Entering the New Year as Public Enemy #1
Honest Holiday Thoughts From an Autism Mom

Age of Autism Award Child of the Year: Sam Debold

Hope-1 On this New Year's Day, we invite you to take a look at autism recovery. Sam Debold performed for us last May at Autism One. Sam, you're our "Child of the Year." Thanks for the beautiful music. Below is the post we ran about Sam's performance after the conference, including Vicky Debold's explanation of her son's experience. Happy New Year, everyone.

Managing Editor's Note: On Saturday night at the Autism One dinner, young Sam Debold turned on the charm (and every tear duct in the room) with his musical performance. Here is Dr. Andrew Wakefield's introduction of Sam. 

"Ladies and Gentlemen, I have just a very, very small role tonight and that is to introduce someone that I first met some years ago in Detroit. He’s a Red Wings fan.  And a when I met Sam Debold through my great friend Vicky Debold, his mother, Sam was profoundly autistic.  And back then when I knew very little about this disease, I wondered quite what the prospects for Sam were.  And I’ve been following his progress over the years and Sam has been doing extremely well.

And then I received the other day a YouTube video of Sam which his mother instructed me to watch of Sam playing Hotel California - he’d only just heard it, I believe, for the first time that day and it was one of the most extraordinary things I’d ever seen.  And so it is a great great privilege for me and without any further adieu for me to introduce Sam Debold.

I should just say that Sam is dressed in a way that makes me look under-dressed.  I forgive him for that.  Sam, over to you man."


How Long Must We Sing This Song?
Vicky Debold, PhD, RN

In 1983, the band U2 released an album titled War which includes Sunday Bloody Sunday, a song widely considered to be one of the most powerful political protest songs of all times.  For anyone who doesn’t know the song’s history, it captures the anguish of an observer who witnessed Northern Irish civil rights protesters being fired upon by the British army (lyrics below). 

For those of us within the vaccine-injured communities who are fighting on behalf of our children for the basic human right to make voluntary, informed vaccination decisions that are based on sound science rather than ideology, it is a battle.  And it is personal.  Like the victims of the civil war described in Sunday Bloody Sunday, many lives have been lost, our families torn apart, and everyday there’s unbelievable news where indeed, “fact” is fiction and TV becomes reality.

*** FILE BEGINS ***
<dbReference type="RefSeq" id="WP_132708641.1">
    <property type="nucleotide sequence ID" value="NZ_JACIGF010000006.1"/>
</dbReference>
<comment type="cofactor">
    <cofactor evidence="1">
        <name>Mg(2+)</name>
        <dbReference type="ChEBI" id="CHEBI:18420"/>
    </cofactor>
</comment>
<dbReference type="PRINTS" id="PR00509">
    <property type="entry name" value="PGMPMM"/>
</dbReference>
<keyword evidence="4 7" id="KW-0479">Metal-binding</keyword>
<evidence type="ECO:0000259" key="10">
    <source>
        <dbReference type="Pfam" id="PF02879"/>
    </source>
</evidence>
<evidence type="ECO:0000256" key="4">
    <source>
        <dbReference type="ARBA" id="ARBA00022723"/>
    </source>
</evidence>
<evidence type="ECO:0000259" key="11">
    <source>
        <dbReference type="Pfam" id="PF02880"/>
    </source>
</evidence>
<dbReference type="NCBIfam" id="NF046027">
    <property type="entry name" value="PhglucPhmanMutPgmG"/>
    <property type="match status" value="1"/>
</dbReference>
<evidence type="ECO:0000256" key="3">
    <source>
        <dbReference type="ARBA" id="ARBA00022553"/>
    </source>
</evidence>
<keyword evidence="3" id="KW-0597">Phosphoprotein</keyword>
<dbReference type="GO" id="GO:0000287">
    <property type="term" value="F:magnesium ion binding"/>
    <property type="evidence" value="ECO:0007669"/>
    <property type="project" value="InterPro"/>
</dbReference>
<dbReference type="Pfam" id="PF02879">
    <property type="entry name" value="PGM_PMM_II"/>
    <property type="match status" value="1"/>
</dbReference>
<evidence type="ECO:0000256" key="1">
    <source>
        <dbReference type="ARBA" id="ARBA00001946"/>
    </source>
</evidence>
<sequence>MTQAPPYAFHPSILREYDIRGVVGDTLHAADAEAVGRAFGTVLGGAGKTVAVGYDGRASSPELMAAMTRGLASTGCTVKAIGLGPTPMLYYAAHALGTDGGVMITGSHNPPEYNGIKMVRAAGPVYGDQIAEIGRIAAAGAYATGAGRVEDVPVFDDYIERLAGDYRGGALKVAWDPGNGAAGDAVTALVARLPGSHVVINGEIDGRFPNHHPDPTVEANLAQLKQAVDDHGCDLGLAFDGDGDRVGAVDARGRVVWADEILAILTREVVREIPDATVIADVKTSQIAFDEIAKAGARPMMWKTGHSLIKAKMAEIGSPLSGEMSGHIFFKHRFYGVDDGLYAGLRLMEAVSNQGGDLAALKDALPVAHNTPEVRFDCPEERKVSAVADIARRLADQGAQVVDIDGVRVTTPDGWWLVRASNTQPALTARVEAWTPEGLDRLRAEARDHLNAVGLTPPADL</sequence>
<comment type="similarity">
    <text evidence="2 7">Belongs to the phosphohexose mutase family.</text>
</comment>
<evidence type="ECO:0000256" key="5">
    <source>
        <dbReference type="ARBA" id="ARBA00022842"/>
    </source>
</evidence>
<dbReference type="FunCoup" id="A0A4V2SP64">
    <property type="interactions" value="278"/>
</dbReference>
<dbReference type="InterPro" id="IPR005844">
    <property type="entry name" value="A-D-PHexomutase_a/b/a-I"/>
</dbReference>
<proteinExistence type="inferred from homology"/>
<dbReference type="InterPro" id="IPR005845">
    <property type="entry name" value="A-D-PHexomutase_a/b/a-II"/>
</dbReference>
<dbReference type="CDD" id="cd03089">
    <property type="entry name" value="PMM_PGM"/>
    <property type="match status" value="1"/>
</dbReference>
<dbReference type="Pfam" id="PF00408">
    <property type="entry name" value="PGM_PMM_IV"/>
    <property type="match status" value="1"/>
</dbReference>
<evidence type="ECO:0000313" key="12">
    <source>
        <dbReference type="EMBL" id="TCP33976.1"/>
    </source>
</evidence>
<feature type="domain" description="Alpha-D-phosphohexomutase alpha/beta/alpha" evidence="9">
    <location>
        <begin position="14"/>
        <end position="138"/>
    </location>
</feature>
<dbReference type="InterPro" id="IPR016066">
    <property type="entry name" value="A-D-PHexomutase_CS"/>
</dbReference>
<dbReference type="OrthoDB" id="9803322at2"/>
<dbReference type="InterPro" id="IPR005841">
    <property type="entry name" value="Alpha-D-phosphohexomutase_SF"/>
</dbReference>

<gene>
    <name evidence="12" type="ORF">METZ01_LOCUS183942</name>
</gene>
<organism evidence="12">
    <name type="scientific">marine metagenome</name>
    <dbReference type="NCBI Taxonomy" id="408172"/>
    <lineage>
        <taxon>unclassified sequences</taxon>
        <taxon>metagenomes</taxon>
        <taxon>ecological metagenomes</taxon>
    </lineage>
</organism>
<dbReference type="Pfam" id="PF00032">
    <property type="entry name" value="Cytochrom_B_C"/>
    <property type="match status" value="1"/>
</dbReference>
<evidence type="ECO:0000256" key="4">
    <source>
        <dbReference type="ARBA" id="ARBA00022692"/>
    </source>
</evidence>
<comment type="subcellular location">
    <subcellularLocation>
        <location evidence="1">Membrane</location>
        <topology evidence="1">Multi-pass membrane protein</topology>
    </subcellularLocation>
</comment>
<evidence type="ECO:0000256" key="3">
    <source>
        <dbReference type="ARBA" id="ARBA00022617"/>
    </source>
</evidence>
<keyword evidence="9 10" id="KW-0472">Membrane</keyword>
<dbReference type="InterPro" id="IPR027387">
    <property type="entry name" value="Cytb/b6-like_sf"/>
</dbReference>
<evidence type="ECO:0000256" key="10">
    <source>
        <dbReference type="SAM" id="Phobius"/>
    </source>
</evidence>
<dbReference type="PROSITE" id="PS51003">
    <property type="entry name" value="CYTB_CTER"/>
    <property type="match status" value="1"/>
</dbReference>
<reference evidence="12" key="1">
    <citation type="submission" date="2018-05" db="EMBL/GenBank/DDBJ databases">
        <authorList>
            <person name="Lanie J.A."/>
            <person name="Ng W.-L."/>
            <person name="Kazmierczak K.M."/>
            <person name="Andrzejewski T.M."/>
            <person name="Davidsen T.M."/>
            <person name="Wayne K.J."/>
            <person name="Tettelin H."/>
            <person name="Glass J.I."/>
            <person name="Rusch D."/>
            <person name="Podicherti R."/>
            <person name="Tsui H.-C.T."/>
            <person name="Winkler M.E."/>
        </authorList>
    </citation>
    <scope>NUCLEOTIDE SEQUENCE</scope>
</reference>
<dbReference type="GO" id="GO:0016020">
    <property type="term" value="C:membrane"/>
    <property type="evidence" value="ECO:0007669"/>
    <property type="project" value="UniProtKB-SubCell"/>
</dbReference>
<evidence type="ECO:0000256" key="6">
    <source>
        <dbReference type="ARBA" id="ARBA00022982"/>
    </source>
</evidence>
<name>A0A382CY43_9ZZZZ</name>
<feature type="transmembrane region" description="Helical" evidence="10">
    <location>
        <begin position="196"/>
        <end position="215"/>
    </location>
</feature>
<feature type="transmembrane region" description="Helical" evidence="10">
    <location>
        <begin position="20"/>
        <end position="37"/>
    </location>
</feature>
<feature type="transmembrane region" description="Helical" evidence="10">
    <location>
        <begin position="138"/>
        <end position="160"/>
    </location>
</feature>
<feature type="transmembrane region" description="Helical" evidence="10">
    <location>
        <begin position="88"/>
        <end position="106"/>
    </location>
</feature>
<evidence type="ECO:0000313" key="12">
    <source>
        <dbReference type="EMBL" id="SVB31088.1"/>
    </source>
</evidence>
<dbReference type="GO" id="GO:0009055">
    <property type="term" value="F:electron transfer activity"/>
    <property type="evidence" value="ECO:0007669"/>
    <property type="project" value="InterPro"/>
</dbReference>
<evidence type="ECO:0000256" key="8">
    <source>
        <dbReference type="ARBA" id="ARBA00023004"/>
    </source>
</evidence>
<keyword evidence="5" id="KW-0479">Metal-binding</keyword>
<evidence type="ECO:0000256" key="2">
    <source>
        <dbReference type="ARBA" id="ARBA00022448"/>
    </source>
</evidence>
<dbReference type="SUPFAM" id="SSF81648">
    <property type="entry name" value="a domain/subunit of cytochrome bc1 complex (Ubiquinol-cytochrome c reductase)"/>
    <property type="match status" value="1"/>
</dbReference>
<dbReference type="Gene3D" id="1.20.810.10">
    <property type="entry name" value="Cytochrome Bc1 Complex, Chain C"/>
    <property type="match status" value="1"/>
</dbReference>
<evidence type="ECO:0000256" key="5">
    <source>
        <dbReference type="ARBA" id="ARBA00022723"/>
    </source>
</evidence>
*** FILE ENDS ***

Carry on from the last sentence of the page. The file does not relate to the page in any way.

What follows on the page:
For anyone fortunate enough to be able to attend this weekend’s outstanding Autism One conference and Saturday night’s dinner, they heard my 11 year-old son, Sam, sing Sunday Bloody Sunday. 

Sam’s story is a common one these days.  He was a healthy, happy, normally developing baby until 15 months-of-age when he experienced a significant physical and social regression after receiving seven vaccines during his well-baby visit.  The following day, he was unable to stand up in his crib, seemed “dazed”, was ataxic and lost interest in walking which lasted for two months, developed chronic diarrhea and progressively lost his ability to speak and all interest in socializing with his family. 

In hindsight, I think he suffered from vaccine-induced ADEM (HERE) but it wasn’t diagnosed or treated.  In 2000, at 3 years-of-age Sam was profoundly autistic, non-verbal and mostly disconnected from the world and his developmental pediatrician told me that he would never be able to go to school and would probably be institutionalized.  Even so, he consistently would come running any time he heard the Jeopardy theme song.  As a result, we started music therapy and that’s how he learned to play piano.  If you’re interested, here's Dr. Wakefield's intro and Sam's first two songs (Hedwig's Theme from Harry Potter and Hotel California):


And here's Sam's closing, song, "Rhapsody in Blue" by George Gershwin.


Although I’m very proud of Sam’s courage and what he has achieved, I’m even prouder of the autism community and more broadly, the vaccine-injured communities.  Without the support, hard work and dedication of these communities, I doubt Sam would have delivered the amazing performance that he did.  I happen to think that there’s something rather poignant and ironic about an autistic child soulfully wailing, “I can’t close my eyes and make it go away.  How long must we sing this song? How long?” 

In contrast to the song’s lyrics, the vaccine-injured community is heeding the battle call.  And it’s not just the autism community.  As a longtime volunteer for the National Vaccine Information Center (HERE) which has been fighting for vaccine risk awareness and informed consent for nearly three decades and answered thousands of calls from grief-stricken parents the world over including those of previously healthy teenaged girls who are devastated by Gardasil-induced injuries and death, I know that there are many more lining up to for fight for their rights.